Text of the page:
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Temporal profiles of viral load in posterior oropharyngeal saliva samples and serum antibody responses during infection by SARS-CoV-2: an observational cohort study

Publication

Date: 23rd March 2020 | Source: The Lancet Infectious Diseases

Authors: Kelvin Kai-Wang To, Owen Tak-Yin Tsang, Wai-Shing Leung, Anthony Raymond Tam, Tak-Chiu Wu, David Christopher Lung, Cyril Chik-Yan Yip, Jian-Piao Cai, Jacky Man-Chun Chan, Thomas Shiu-Hong Chik, Daphne Pui-Ling Lau, Chris Yau-Chung Choi, Lin-Lei Chen, Wan-Mui Chan, Kwok-Hung Chan, Jonathan Daniel Ip, Anthony Chin-Ki Ng, Rosana Wing-Shan Poon, Cui-Ting Luo, Vincent Chi-Chung Cheng, Jasper Fuk-Woo Chan, Ivan Fan-Ngai Hung, Zhiwei Chen, Honglin Chen, Kwok-Yung Yuen.

Coronavirus disease 2019 (COVID-19) causes severe community and nosocomial outbreaks. Comprehensive data for serial respiratory viral load and serum antibody responses from patients infected with severe acute respiratory syndrome coronavirus 2 (SARS-CoV-2) are not yet available. Nasopharyngeal and throat swabs are usually obtained for serial viral load monitoring of respiratory infections but gathering these specimens can cause discomfort for patients and put health-care workers at risk.

We aimed to ascertain the serial respiratory viral load of SARS-CoV-2 in posterior oropharyngeal (deep throat) saliva samples from patients with COVID-19, and serum antibody responses.

Methods

We did a cohort study at two hospitals in Hong Kong. We included patients with laboratory-confirmed COVID-19. We obtained samples of blood, urine, posterior oropharyngeal saliva, and rectal swabs. Serial viral load was ascertained by reverse transcriptase quantitative PCR (RT-qPCR). Antibody levels against the SARS-CoV-2 internal nucleoprotein (NP) and surface spike protein receptor binding domain (RBD) were measured using EIA. Whole-genome sequencing was done to identify possible mutations arising during infection.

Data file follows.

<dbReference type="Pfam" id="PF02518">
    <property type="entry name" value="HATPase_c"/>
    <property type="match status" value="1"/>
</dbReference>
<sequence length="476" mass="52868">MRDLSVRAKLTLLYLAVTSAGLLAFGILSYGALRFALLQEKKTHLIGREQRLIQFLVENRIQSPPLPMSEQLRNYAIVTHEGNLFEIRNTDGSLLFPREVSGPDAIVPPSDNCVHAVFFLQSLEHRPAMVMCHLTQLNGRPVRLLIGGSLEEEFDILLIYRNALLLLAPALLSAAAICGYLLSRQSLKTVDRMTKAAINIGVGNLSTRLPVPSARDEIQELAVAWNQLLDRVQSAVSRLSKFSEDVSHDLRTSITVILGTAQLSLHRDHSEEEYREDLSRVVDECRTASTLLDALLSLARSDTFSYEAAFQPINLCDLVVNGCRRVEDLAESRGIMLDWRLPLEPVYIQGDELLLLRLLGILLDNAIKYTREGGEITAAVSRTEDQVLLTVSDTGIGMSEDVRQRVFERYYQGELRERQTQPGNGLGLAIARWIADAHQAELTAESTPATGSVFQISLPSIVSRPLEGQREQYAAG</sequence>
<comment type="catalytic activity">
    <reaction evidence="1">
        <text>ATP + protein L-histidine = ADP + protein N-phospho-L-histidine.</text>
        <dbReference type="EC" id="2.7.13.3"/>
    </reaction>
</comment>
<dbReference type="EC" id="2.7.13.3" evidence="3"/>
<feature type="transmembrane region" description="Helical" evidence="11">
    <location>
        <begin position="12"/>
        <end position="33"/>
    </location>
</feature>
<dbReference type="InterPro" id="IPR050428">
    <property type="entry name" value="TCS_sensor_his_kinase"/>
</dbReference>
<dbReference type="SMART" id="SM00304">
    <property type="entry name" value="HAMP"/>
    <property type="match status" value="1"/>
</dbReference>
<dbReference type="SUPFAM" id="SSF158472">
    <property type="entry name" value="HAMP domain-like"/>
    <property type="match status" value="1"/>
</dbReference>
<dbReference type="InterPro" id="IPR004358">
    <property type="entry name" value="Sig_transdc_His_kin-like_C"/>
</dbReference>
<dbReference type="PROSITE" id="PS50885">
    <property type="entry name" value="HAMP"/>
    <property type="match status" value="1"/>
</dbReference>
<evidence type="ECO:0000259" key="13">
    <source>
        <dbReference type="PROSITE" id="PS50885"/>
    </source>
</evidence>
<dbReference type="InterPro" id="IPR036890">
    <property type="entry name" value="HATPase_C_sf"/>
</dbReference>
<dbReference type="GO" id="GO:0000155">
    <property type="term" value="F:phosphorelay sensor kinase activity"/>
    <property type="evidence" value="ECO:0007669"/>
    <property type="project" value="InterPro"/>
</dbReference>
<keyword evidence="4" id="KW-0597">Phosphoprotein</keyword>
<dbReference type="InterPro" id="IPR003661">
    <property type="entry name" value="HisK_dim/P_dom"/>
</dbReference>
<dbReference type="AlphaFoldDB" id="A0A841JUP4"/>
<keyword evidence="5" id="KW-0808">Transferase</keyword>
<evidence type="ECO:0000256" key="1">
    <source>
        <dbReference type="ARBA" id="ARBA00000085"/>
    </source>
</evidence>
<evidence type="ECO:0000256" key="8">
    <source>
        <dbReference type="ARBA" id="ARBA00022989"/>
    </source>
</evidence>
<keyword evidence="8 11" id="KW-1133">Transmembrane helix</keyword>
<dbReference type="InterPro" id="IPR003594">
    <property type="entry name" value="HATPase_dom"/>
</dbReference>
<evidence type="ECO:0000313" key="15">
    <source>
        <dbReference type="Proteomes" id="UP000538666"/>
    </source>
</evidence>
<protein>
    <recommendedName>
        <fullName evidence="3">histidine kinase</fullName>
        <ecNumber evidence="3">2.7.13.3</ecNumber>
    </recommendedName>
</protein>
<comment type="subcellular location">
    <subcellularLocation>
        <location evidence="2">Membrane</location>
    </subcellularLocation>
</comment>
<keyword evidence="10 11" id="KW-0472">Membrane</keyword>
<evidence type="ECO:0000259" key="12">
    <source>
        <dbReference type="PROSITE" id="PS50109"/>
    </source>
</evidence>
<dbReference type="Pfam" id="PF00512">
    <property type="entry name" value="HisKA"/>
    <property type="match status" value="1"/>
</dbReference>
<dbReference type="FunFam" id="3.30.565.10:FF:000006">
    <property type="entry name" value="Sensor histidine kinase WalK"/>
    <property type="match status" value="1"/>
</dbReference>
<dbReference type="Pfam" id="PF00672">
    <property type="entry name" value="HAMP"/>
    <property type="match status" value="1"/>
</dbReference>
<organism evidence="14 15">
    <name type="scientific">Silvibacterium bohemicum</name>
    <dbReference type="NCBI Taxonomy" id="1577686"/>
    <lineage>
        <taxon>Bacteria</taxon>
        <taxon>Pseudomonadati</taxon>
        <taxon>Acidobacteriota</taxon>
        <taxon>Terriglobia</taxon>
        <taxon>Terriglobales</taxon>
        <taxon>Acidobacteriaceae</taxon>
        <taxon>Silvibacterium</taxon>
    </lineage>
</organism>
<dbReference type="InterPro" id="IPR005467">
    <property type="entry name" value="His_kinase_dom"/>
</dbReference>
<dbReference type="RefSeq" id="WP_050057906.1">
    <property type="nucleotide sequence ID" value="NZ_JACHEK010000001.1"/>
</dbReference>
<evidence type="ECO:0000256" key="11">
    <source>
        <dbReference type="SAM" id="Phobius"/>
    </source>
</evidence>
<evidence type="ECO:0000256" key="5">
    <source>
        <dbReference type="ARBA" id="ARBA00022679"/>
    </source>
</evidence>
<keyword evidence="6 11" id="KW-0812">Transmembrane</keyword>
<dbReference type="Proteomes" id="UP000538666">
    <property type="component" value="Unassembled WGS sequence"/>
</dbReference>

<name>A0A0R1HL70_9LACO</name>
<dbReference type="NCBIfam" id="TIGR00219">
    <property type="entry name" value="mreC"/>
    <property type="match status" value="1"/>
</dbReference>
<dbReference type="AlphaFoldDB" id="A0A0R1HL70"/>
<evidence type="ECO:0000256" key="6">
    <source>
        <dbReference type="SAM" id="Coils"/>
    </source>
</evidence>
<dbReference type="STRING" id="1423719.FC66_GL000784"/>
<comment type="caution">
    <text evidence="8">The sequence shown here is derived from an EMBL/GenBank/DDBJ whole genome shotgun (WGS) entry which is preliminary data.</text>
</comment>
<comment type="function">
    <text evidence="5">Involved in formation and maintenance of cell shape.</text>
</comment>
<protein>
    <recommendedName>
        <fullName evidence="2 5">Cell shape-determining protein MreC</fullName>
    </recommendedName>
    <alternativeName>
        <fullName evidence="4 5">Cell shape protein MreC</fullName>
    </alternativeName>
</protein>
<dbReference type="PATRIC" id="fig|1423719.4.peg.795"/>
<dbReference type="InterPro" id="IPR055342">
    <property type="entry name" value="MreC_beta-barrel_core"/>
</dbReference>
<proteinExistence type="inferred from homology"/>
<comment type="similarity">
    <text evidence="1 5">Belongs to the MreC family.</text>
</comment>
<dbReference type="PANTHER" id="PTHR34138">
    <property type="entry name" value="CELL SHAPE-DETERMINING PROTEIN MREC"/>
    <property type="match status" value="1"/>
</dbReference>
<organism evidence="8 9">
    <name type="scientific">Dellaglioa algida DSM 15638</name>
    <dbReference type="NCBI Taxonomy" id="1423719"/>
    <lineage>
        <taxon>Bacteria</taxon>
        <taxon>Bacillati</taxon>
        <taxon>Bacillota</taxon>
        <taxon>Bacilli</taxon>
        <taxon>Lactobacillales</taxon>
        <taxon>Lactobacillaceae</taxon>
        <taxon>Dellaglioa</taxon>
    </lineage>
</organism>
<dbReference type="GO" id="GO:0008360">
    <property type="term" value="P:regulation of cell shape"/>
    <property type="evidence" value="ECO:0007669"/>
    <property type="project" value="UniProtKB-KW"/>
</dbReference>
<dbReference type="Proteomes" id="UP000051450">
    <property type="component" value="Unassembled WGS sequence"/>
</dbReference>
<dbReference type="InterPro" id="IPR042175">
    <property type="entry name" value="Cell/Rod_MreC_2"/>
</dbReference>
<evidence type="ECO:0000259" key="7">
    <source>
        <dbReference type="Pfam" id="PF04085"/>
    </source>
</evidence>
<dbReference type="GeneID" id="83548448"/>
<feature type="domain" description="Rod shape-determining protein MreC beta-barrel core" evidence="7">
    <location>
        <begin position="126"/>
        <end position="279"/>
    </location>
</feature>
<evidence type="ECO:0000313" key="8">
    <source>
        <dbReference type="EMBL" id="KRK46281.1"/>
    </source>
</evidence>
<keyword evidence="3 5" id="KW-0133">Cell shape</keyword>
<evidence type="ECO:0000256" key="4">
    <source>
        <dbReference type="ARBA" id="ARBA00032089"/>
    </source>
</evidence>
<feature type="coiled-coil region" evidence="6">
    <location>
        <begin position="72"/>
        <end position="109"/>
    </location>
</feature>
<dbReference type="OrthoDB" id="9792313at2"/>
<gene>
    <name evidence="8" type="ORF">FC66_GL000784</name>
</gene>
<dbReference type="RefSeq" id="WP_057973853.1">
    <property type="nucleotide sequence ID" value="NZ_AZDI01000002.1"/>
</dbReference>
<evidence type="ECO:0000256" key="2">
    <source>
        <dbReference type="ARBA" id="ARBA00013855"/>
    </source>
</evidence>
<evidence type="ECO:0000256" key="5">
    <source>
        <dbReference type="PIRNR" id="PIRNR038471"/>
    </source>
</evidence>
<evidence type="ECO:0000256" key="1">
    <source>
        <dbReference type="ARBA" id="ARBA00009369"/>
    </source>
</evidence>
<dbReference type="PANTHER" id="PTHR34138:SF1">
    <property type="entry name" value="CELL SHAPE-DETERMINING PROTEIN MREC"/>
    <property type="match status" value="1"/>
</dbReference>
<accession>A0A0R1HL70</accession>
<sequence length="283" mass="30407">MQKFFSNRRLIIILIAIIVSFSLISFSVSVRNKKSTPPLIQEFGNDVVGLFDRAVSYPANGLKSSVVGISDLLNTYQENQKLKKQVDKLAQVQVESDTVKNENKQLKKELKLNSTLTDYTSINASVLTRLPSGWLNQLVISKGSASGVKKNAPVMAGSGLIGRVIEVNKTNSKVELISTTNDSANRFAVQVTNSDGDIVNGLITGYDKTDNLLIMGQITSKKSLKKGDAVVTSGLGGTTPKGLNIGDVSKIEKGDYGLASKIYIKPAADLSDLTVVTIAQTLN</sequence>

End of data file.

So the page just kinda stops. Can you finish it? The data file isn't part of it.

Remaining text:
Findings

Between Jan 22, 2020, and Feb 12, 2020, 30 patients were screened for inclusion, of whom 23 were included (median age 62 years [range 37–75]). The median viral load in posterior oropharyngeal saliva or other respiratory specimens at presentation was 5·2 log10 copies per mL (IQR 4·1–7·0). Salivary viral load was highest during the first week after symptom onset and subsequently declined with time (slope −0·15, 95% CI −0·19 to −0·11; R2=0·71). In one patient, viral RNA was detected 25 days after symptom onset. Older age was correlated with higher viral load (Spearman's ρ=0·48, 95% CI 0·074–0·75; p=0·020). For 16 patients with serum samples available 14 days or longer after symptom onset, rates of seropositivity were 94% for anti-NP IgG (n=15), 88% for anti-NP IgM (n=14), 100% for anti-RBD IgG (n=16), and 94% for anti-RBD IgM (n=15). Anti-SARS-CoV-2-NP or anti-SARS-CoV-2-RBD IgG levels correlated with virus neutralisation titre (R2>0·9). No genome mutations were detected on serial samples.

Interpretation

Posterior oropharyngeal saliva samples are a non-invasive specimen more acceptable to patients and health-care workers. Unlike severe acute respiratory syndrome, patients with COVID-19 had the highest viral load near presentation, which could account for the fast-spreading nature of this epidemic. This finding emphasises the importance of stringent infection control and early use of potent antiviral agents, alone or in combination, for high-risk individuals. Serological assay can complement RT-qPCR for diagnosis.

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